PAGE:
The likes of Antwan Goodley, Levi Norwood, Clay Fuller and Shock Linwood carried the team offensively tonight. The quartet all picked up the proverbial slack and showed the depth that Baylor possesses on the offensive side of the football.
Oklahoma's Play-Calling Was Bizarre
The play-calling by offensive coordinator Josh Heupel was peculiar throughout the night.
In the first half, the former OU quarterback didn't put current quarterback Blake Bell in good positions for success. There weren't a lot of opportunities for high percentage throws.
In the red zone, slow developing run plays with Bell and Trevor Knight didn't have any success. The play-calling was predictable and unimaginative.
During the third quarter, the Sooners went to an uptempo style and exploited the perimeter. Oklahoma had its two best drives of the game by pushing the tempo and giving Bell quick throws to execute.
Why this didn't happen earlier in the game, is a complete mystery.
Shock Linwood Came to Play
Shock Linwood, take a bow.
Linwood has a low center of gravity. As a result, he's equipped with great balance as a runner. He's also got a great combination of power and quickness. He repeatedly gashed Oklahoma's defense with deft vision. With Martin and Seastrunk injured, Linwood stepped up for his team in a big way.
It's safe to say that Baylor's third-string back is better than anyone else's third-string back. On the season, Linwood has rushed for 625 yards.
Baylor's Defense Is for Real
Oklahoma came into this game averaging 435 yards of offense per game.
Baylor, known more for its offense, was allowing only 15.9 points per game heading into Thursday's tilt. Baylor held Oklahoma to 237 total yards of offense, almost 200 below its season average.
The Sooners could not sustain any semblance of a rhythm on offense. The Bears were flying around the field, making the requisite tackles and avoiding the big play. Oklahoma's longest play on the night was only 28 yards.
Linebacker Eddie Lackey and safety Ahmad Dixon were the two leaders on the night. Each popped up regularly on the screen, making play after play.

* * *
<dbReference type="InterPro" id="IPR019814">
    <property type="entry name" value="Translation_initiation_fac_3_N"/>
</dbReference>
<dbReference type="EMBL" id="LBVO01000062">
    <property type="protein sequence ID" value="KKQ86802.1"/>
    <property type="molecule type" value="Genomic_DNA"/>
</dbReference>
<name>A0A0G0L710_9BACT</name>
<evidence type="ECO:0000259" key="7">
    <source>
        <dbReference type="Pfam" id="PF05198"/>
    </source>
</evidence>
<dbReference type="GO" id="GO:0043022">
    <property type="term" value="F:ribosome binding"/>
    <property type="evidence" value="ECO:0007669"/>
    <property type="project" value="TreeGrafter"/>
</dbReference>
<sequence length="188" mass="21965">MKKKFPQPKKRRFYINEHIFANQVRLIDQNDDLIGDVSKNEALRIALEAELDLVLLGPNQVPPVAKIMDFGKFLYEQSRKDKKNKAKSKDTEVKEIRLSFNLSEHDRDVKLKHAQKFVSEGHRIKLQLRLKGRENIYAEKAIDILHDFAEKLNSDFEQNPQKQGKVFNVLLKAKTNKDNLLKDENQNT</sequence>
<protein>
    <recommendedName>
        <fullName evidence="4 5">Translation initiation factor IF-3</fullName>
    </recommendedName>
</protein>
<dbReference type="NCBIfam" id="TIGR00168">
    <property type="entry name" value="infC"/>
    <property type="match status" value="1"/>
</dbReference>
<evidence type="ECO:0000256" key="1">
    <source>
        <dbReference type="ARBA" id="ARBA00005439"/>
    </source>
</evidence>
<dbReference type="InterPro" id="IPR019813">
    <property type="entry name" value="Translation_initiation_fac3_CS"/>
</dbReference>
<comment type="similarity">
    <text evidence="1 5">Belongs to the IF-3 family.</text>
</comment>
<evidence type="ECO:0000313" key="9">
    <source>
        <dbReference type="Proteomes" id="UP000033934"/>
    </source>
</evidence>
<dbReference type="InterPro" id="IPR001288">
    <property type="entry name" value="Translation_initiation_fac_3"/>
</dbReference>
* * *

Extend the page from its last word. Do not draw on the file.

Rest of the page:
The nation didn't know how good Baylor's defense truly was. The Bears displayed against Oklahoma that defensive coordinator Phil Bennett's unit is for real.
Blake Bell Isn't the Answer Going Forward
Blake Bell is not the long-term answer at quarterback for the Oklahoma program.
Tonight was a microcosm of Bell's career in Norman. For as talented as he can be, it doesn't appear as if that talent will truly be realized. Bell is still somewhat raw as a passer. His accuracy was off on intermediate to long passes, and he doesn't display much precision and touch on his throws.
He does display good leadership skills and has good intangibles. However, his passing game leaves a lot to be desired.
It'll be interesting to see how Trevor Knight figures into the mix as the season progresses.
Baylor Is for Real
Some have questioned Baylor, and how good the team truly is. The schedule up to this point hasn't been the strongest.
Baylor thrashed a top 10 team on Thursday. Any questions about this team have been answered, including on both the offensive and defensive sides of the ball. The offense has loads of depth from a skill position standpoint. It has a quarterback that can make plays with both his arm and legs.
The defense also proved to be much better than some possibly thought. Art Briles' team belongs in the upper echelon of college football. With Oregon losing to Stanford, this team could climb up as high as No. 4 in the BCS standings.
This win was a stepping stone for the Baylor program. It dismantled a problem synonymous with constantly winning in the Big 12. Entering this game, Baylor was 1-21 all-time against the Sooners.
This quote by Ahmad Dixon says it all...